Spring Training is here. If you're ranking sentences, that one is up there pretty high, probably just behind, "Because you are so good-looking, your pizza is free." Here are five key storylines in MLB this spring::: Spring Training coverage presented by Camping World ::1. The lingering free-agent marketOur new normal means
Spring Training is here. If you're ranking sentences, that one is up there pretty high, probably just behind, "Because you are so good-looking, your pizza is free."
Here are five key storylines in MLB this spring:
:: Spring Training coverage presented by Camping World ::
1. The lingering free-agent market
Our new normal means the Hot Stove season bleeds into the spring season. The old model of December press conferences with jersey photo ops will always have its place in the game, but when a club is assembled for the first workouts and games and then gets a new addition, that's a whole different level of intrigue. Suddenly, the depth chart and projections take on a different look, and sometimes that means a new battle for one of those 25 precious Opening Day roster spots has officially broken out elsewhere on the roster.
A year ago, we saw Yu Darvish (Feb. 13), Eric Hosmer (Feb. 19), and J.D. Martinez (Feb. 26) all sign after camps opened, and this year we have Bryce Harper and Manny Machado still available, both of whom would change the entire complexion of a clubhouse. Whichever teams land these guys -- be it the Phillies, White Sox, Padres, Giants or somebody else -- will be fundamentally different ballclubs than they were the day before. Dallas Keuchel, Mike Moustakas, Craig Kimbrel and Marwin Gonzalez are among the other game-changers still out there in the open market, and tracking developments in their markets is actually preferable to grainy Twitter pictures of pitchers' fielding drills.
2. Top prospects on the cusp
One reason for the slow-moving free-agent market is the general willingness of teams to give at-bats and innings to younger players. So what will that mean for some of the game's most eye-popping prospects in 2019?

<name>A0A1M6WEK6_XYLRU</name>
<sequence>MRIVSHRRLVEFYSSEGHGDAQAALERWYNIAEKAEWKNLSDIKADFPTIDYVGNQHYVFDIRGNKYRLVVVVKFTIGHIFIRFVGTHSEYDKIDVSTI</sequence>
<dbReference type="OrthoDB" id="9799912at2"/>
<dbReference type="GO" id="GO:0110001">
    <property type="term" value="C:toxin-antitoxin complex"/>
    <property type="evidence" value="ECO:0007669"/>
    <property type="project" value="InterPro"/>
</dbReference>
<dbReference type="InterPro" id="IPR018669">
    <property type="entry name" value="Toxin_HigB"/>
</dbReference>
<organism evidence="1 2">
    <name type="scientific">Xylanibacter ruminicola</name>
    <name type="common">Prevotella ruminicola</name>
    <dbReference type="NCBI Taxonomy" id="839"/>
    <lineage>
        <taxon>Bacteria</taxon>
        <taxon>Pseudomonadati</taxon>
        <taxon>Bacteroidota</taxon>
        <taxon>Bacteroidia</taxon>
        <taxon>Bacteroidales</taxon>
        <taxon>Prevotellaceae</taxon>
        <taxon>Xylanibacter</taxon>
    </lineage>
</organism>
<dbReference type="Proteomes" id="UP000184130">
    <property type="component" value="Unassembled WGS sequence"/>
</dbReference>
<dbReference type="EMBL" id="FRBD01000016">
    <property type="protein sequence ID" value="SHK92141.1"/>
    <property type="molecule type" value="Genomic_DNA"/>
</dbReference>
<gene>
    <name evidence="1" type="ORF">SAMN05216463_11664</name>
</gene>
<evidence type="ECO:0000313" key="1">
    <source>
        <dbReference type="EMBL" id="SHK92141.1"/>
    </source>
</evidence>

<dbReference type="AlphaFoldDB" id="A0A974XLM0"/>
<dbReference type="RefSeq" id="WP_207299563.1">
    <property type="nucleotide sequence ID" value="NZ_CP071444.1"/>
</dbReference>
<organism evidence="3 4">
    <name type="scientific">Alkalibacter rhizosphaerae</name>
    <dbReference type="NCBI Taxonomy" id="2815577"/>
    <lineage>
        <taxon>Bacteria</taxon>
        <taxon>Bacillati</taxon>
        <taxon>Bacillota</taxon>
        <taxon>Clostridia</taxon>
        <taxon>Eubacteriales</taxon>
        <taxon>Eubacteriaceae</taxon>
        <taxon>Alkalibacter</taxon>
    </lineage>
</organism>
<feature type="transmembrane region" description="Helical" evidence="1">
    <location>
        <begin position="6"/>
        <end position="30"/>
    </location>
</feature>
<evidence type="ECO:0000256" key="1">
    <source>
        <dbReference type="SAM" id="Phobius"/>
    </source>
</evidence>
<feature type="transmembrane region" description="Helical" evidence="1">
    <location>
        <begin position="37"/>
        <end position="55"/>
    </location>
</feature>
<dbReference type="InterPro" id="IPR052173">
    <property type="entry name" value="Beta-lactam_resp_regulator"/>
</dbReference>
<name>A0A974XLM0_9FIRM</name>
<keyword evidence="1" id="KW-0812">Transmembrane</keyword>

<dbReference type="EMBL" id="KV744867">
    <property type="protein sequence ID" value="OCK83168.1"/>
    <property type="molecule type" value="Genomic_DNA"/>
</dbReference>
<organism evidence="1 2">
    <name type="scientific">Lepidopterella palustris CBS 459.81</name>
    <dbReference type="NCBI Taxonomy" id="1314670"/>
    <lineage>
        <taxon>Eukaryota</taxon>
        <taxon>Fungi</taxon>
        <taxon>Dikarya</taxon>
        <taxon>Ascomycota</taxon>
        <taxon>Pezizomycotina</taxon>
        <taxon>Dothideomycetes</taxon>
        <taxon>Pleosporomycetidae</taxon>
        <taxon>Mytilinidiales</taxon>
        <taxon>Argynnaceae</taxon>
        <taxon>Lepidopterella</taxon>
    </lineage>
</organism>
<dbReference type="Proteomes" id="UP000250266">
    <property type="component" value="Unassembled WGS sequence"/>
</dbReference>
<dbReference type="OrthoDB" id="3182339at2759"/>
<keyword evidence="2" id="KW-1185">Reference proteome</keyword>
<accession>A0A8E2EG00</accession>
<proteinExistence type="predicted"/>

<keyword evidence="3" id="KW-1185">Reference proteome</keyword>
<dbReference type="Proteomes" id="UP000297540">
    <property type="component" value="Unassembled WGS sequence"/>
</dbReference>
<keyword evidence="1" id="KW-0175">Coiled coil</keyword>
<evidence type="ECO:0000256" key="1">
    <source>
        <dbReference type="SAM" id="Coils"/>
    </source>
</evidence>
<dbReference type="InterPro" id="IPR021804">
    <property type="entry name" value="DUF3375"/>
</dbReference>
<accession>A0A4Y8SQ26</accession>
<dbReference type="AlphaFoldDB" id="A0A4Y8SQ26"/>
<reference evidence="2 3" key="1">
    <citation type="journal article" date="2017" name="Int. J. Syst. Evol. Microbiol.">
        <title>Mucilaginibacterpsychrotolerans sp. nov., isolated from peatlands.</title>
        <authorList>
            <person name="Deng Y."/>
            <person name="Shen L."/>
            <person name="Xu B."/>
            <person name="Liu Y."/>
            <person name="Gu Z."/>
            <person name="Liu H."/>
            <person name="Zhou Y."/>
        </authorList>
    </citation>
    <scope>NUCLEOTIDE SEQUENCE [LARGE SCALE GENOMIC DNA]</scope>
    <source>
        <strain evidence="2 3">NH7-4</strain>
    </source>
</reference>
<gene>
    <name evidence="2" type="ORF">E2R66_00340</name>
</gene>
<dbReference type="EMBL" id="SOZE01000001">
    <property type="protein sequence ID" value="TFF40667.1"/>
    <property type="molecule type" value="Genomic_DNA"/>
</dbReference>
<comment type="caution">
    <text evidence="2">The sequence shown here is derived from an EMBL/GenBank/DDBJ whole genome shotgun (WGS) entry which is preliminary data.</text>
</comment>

Vladimir Guerrero Jr., ranked No. 1 on MLB Pipeline's Top 100 Prospects list, probably won't crack the Blue Jays' Opening Day roster. The same can likely be said of No. 2 overall prospect Fernando Tatis Jr. of the Padres and No. 3 prospect Eloy Jiménez of the White Sox. But all three could be up before the end of April.
• Here are 20 impact rookies for 2019
Where it gets more immediately interesting is with the likes of Nationals outfielder Victor Robles (No. 4), Reds infielder/outfielder Nick Senzel (No. 6), Rockies infielder Brendan Rodgers (No. 10), A's lefty Jesus Luzardo (No. 12), Dodgers outfielder Alex Verdugo (No. 35), Mets first baseman Peter Alonso (No. 51) and Astros right-hander Josh James (No. 62), among other youngsters. Again, with players who have not yet made their debuts (Senzel, Rodgers, Luzardo and Alonso qualify here), a couple of weeks in the Minors at the start of the season can ensure the club an added year of contractual control. But all of these kids are legit talents vying for legit opportunity on teams that identify themselves as contenders.
3. Position battles
The exhibition season can serve to reinforce what team decision-makers expected all along, or it can present surprising stalwarts or, of course, plan-scrapping injuries. For now, a few unsettled spots that stand out (and this is only scratching the surface):
• The defending World Series champion Red Sox have to settle their catching pecking order, with Christian Vázquez, Blake Swihart and Sandy Leon all in the mix.